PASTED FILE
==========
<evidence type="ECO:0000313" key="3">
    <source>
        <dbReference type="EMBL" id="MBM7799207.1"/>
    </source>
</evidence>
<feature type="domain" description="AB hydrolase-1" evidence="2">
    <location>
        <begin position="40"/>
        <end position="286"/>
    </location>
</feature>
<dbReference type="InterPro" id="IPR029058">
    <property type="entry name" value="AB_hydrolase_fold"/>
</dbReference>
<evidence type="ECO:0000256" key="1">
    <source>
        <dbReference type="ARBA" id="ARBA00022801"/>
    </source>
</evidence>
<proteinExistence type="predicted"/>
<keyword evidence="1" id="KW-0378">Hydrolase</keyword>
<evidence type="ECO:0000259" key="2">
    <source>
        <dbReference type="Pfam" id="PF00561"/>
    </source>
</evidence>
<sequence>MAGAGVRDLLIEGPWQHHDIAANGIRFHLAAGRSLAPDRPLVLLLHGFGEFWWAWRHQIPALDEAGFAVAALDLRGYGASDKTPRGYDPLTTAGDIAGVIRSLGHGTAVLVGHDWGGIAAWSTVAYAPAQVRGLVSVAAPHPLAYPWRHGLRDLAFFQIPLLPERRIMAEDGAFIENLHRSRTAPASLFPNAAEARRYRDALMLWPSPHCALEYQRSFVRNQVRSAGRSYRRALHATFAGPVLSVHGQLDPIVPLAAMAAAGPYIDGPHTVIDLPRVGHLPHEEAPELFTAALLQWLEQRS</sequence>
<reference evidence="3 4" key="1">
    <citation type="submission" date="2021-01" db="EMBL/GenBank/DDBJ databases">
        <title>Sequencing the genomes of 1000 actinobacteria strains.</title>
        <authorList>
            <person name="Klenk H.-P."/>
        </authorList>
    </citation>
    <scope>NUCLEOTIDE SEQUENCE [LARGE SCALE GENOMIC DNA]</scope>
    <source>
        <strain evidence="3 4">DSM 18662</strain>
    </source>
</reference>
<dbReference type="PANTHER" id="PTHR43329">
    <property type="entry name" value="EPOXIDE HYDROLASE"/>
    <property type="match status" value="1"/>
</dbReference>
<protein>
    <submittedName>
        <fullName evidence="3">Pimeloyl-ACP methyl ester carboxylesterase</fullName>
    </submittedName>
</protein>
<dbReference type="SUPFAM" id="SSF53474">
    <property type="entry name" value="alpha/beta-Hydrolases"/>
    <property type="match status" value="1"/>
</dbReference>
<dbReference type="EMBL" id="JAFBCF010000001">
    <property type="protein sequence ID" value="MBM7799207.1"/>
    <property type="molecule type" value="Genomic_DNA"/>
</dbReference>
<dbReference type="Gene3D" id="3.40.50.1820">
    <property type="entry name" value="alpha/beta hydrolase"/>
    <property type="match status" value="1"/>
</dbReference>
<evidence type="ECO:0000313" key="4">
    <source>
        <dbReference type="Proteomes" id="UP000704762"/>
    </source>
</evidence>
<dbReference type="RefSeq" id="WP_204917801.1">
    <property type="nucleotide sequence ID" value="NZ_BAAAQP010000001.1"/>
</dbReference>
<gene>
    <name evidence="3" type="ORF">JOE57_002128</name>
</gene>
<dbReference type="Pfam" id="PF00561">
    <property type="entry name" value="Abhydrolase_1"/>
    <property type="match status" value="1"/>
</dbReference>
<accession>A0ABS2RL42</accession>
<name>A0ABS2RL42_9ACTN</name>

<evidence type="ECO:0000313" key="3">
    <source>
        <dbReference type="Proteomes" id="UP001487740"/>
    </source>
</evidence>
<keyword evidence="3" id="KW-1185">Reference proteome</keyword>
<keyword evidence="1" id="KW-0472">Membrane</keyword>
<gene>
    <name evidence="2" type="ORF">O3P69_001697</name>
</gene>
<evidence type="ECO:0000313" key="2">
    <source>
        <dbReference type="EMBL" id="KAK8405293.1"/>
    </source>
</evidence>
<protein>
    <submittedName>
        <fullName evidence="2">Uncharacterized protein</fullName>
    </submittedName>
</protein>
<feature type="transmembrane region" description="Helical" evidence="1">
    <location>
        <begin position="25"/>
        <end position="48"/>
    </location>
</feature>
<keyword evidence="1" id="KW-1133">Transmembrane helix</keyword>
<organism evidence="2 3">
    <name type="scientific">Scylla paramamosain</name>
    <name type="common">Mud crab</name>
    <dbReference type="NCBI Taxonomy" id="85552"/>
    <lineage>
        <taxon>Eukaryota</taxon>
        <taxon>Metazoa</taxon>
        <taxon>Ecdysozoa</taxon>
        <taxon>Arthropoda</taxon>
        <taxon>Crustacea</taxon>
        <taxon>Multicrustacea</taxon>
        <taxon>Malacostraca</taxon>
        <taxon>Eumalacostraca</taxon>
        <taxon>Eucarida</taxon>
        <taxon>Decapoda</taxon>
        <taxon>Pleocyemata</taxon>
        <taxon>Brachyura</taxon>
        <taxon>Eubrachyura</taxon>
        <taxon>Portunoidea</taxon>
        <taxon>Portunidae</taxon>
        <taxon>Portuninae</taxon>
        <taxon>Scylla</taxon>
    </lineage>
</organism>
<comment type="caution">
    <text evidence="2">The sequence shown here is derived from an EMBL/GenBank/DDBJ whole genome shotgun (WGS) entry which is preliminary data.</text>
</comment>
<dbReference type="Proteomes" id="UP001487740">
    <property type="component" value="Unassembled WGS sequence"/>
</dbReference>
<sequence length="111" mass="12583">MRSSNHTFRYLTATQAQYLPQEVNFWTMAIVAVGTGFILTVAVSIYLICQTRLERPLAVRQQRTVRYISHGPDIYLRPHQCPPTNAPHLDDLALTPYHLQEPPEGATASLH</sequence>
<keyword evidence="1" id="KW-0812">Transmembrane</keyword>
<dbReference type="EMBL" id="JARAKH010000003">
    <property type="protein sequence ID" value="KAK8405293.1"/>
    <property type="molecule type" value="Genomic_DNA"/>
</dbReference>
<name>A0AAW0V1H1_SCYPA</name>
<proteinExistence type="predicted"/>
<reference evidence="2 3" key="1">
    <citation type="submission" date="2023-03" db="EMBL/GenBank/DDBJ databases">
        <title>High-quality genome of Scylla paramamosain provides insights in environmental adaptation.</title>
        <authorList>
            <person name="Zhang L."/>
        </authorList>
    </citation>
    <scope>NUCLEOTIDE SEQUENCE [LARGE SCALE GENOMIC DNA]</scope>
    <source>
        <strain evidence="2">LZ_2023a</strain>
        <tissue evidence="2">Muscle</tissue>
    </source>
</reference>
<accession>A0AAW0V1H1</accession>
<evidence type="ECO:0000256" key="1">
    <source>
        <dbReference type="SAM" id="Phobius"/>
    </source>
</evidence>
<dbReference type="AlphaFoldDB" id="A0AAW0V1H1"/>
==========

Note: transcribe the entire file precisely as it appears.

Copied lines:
<evidence type="ECO:0000313" key="3">
    <source>
        <dbReference type="EMBL" id="MBM7799207.1"/>
    </source>
</evidence>
<feature type="domain" description="AB hydrolase-1" evidence="2">
    <location>
        <begin position="40"/>
        <end position="286"/>
    </location>
</feature>
<dbReference type="InterPro" id="IPR029058">
    <property type="entry name" value="AB_hydrolase_fold"/>
</dbReference>
<evidence type="ECO:0000256" key="1">
    <source>
        <dbReference type="ARBA" id="ARBA00022801"/>
    </source>
</evidence>
<proteinExistence type="predicted"/>
<keyword evidence="1" id="KW-0378">Hydrolase</keyword>
<evidence type="ECO:0000259" key="2">
    <source>
        <dbReference type="Pfam" id="PF00561"/>
    </source>
</evidence>
<sequence>MAGAGVRDLLIEGPWQHHDIAANGIRFHLAAGRSLAPDRPLVLLLHGFGEFWWAWRHQIPALDEAGFAVAALDLRGYGASDKTPRGYDPLTTAGDIAGVIRSLGHGTAVLVGHDWGGIAAWSTVAYAPAQVRGLVSVAAPHPLAYPWRHGLRDLAFFQIPLLPERRIMAEDGAFIENLHRSRTAPASLFPNAAEARRYRDALMLWPSPHCALEYQRSFVRNQVRSAGRSYRRALHATFAGPVLSVHGQLDPIVPLAAMAAAGPYIDGPHTVIDLPRVGHLPHEEAPELFTAALLQWLEQRS</sequence>
<reference evidence="3 4" key="1">
    <citation type="submission" date="2021-01" db="EMBL/GenBank/DDBJ databases">
        <title>Sequencing the genomes of 1000 actinobacteria strains.</title>
        <authorList>
            <person name="Klenk H.-P."/>
        </authorList>
    </citation>
    <scope>NUCLEOTIDE SEQUENCE [LARGE SCALE GENOMIC DNA]</scope>
    <source>
        <strain evidence="3 4">DSM 18662</strain>
    </source>
</reference>
<dbReference type="PANTHER" id="PTHR43329">
    <property type="entry name" value="EPOXIDE HYDROLASE"/>
    <property type="match status" value="1"/>
</dbReference>
<protein>
    <submittedName>
        <fullName evidence="3">Pimeloyl-ACP methyl ester carboxylesterase</fullName>
    </submittedName>
</protein>
<dbReference type="SUPFAM" id="SSF53474">
    <property type="entry name" value="alpha/beta-Hydrolases"/>
    <property type="match status" value="1"/>
</dbReference>
<dbReference type="EMBL" id="JAFBCF010000001">
    <property type="protein sequence ID" value="MBM7799207.1"/>
    <property type="molecule type" value="Genomic_DNA"/>
</dbReference>
<dbReference type="Gene3D" id="3.40.50.1820">
    <property type="entry name" value="alpha/beta hydrolase"/>
    <property type="match status" value="1"/>
</dbReference>
<evidence type="ECO:0000313" key="4">
    <source>
        <dbReference type="Proteomes" id="UP000704762"/>
    </source>
</evidence>
<dbReference type="RefSeq" id="WP_204917801.1">
    <property type="nucleotide sequence ID" value="NZ_BAAAQP010000001.1"/>
</dbReference>
<gene>
    <name evidence="3" type="ORF">JOE57_002128</name>
</gene>
<dbReference type="Pfam" id="PF00561">
    <property type="entry name" value="Abhydrolase_1"/>
    <property type="match status" value="1"/>
</dbReference>
<accession>A0ABS2RL42</accession>
<name>A0ABS2RL42_9ACTN</name>

<evidence type="ECO:0000313" key="3">
    <source>
        <dbReference type="Proteomes" id="UP001487740"/>
    </source>
</evidence>
<keyword evidence="3" id="KW-1185">Reference proteome</keyword>
<keyword evidence="1" id="KW-0472">Membrane</keyword>
<gene>
    <name evidence="2" type="ORF">O3P69_001697</name>
</gene>
<evidence type="ECO:0000313" key="2">
    <source>
        <dbReference type="EMBL" id="KAK8405293.1"/>
    </source>
</evidence>
<protein>
    <submittedName>
        <fullName evidence="2">Uncharacterized protein</fullName>
    </submittedName>
</protein>
<feature type="transmembrane region" description="Helical" evidence="1">
    <location>
        <begin position="25"/>
        <end position="48"/>
    </location>
</feature>
<keyword evidence="1" id="KW-1133">Transmembrane helix</keyword>
<organism evidence="2 3">
    <name type="scientific">Scylla paramamosain</name>
    <name type="common">Mud crab</name>
    <dbReference type="NCBI Taxonomy" id="85552"/>
    <lineage>
        <taxon>Eukaryota</taxon>
        <taxon>Metazoa</taxon>
        <taxon>Ecdysozoa</taxon>
        <taxon>Arthropoda</taxon>
        <taxon>Crustacea</taxon>
        <taxon>Multicrustacea</taxon>
        <taxon>Malacostraca</taxon>
        <taxon>Eumalacostraca</taxon>
        <taxon>Eucarida</taxon>
        <taxon>Decapoda</taxon>
        <taxon>Pleocyemata</taxon>
        <taxon>Brachyura</taxon>
        <taxon>Eubrachyura</taxon>
        <taxon>Portunoidea</taxon>
        <taxon>Portunidae</taxon>
        <taxon>Portuninae</taxon>
        <taxon>Scylla</taxon>
    </lineage>
</organism>
<comment type="caution">
    <text evidence="2">The sequence shown here is derived from an EMBL/GenBank/DDBJ whole genome shotgun (WGS) entry which is preliminary data.</text>
</comment>
<dbReference type="Proteomes" id="UP001487740">
    <property type="component" value="Unassembled WGS sequence"/>
</dbReference>
<sequence length="111" mass="12583">MRSSNHTFRYLTATQAQYLPQEVNFWTMAIVAVGTGFILTVAVSIYLICQTRLERPLAVRQQRTVRYISHGPDIYLRPHQCPPTNAPHLDDLALTPYHLQEPPEGATASLH</sequence>
<keyword evidence="1" id="KW-0812">Transmembrane</keyword>
<dbReference type="EMBL" id="JARAKH010000003">
    <property type="protein sequence ID" value="KAK8405293.1"/>
    <property type="molecule type" value="Genomic_DNA"/>
</dbReference>
<name>A0AAW0V1H1_SCYPA</name>
<proteinExistence type="predicted"/>
<reference evidence="2 3" key="1">
    <citation type="submission" date="2023-03" db="EMBL/GenBank/DDBJ databases">
        <title>High-quality genome of Scylla paramamosain provides insights in environmental adaptation.</title>
        <authorList>
            <person name="Zhang L."/>
        </authorList>
    </citation>
    <scope>NUCLEOTIDE SEQUENCE [LARGE SCALE GENOMIC DNA]</scope>
    <source>
        <strain evidence="2">LZ_2023a</strain>
        <tissue evidence="2">Muscle</tissue>
    </source>
</reference>
<accession>A0AAW0V1H1</accession>
<evidence type="ECO:0000256" key="1">
    <source>
        <dbReference type="SAM" id="Phobius"/>
    </source>
</evidence>
<dbReference type="AlphaFoldDB" id="A0AAW0V1H1"/>